Up till the end of the song it doesn’t sound like me. Well, it sounds like me … but with a garotte on my willy!
Do you enjoy working with other people?
I love it. I love not having the responsibility of Wham!. It’s great just being able to go in and sing. I love songwriting and producing but I love singing more than anything.
It’s the most pleasurable. It’s probably not what I’m best at – I’m probably a better songwriter – but it’s what I love.
Do you sing round the house much?
I sing quite a lot but not enough, actually. I should practice every day but I don’t.
What made you choose Was Not Was’ ‘Where Did Your Heart Go?’ (an old song by the trendy Detroit electro funk group) as a cover for your live show?
It was just a song I really liked. Andrew had the Was Not Was album about five years ago. He was pretty trendy. Actually I had a Was Not Was Record before him! It’s such a classic song. It reminds me of Dusty Springfield.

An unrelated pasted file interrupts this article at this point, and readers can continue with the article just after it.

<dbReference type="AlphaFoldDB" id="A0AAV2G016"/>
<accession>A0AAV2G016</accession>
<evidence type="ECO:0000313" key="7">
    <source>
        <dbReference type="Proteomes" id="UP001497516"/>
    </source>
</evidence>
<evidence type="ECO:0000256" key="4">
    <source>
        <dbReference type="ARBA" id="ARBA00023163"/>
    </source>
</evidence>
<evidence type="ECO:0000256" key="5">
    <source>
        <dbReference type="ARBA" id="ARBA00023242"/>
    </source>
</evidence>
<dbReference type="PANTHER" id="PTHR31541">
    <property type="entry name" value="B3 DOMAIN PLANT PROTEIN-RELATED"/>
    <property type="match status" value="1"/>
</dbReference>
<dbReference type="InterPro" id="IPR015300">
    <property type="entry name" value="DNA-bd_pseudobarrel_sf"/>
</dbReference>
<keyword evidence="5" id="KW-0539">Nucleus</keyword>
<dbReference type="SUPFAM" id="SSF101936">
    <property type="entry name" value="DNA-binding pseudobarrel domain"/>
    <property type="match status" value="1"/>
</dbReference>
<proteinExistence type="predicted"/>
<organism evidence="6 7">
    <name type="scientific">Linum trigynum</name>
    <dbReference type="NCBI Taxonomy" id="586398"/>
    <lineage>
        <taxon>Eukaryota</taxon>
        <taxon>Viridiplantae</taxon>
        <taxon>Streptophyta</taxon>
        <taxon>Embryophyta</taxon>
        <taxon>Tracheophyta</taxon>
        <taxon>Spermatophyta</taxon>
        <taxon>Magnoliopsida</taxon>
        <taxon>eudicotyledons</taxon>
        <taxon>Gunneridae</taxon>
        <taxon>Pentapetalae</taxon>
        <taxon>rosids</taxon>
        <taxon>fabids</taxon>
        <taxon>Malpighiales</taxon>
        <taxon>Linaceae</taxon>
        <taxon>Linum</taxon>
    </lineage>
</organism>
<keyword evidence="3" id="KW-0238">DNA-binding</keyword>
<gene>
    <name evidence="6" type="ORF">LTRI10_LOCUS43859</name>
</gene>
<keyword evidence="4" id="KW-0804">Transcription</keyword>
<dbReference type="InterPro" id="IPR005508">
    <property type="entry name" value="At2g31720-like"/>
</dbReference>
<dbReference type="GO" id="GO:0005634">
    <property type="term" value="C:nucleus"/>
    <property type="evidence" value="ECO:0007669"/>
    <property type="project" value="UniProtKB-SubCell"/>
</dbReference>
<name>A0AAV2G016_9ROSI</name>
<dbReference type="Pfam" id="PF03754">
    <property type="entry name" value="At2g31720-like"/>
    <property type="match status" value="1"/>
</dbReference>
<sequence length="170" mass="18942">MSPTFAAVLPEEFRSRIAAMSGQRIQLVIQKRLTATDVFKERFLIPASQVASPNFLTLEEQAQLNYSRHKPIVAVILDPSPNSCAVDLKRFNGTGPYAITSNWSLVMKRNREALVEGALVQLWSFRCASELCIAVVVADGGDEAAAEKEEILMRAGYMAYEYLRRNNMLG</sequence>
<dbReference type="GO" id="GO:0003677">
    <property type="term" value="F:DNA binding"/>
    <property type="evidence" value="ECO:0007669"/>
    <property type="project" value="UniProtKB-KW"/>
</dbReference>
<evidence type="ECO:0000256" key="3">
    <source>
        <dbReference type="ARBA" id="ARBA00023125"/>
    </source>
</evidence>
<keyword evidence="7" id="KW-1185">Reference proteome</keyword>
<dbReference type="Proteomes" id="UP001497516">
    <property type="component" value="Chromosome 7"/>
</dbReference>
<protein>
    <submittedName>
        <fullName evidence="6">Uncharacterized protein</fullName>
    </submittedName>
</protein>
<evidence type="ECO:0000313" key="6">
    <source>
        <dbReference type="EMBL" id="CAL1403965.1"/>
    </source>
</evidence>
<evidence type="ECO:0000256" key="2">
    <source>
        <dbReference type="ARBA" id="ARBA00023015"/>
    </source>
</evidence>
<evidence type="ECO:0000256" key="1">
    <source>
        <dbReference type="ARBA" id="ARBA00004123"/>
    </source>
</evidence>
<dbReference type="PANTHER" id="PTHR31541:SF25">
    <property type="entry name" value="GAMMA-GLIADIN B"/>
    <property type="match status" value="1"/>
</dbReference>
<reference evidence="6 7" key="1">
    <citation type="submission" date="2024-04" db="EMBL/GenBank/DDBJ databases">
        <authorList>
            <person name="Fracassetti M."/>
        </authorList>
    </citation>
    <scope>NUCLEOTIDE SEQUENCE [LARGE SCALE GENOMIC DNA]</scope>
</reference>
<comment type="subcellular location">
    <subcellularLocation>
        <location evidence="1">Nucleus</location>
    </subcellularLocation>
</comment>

If I can get a really good black feel to it I’d like it to be a single. In fact I’d love it to be. There needs to be a slow track on the next Wham! album and rather than do something that’s halfway between Wham! and George Michael I’ll do somebody else’s song.
Have you seen any good movies recently?
I loved Back To The Future. I think that’s my favourite of the year. But I avoided the new Mad Max one.
I always found the first two Mad Max movies very offensive in their effect on people. They’re very excitingly directed but I’ve watched people wander in and out of them when I was an usher and you these kids of 16 wandering home wanting to beat the shit out of somebody. If it happens to be a young Indian boy in their way then God help him…
I don’t care what anyone says, gratuitous violence in films is dangerous. I can’t believe how films are getting more and more violent in the younger ratings but the sex is still restricted. It’s totally the wrong way round. If people saw sex in a less taboo manner on film then people wouldn’t be so wound up about it. It’s pathetic. I don’t know who the Board of Censors are but they’re total arseholes.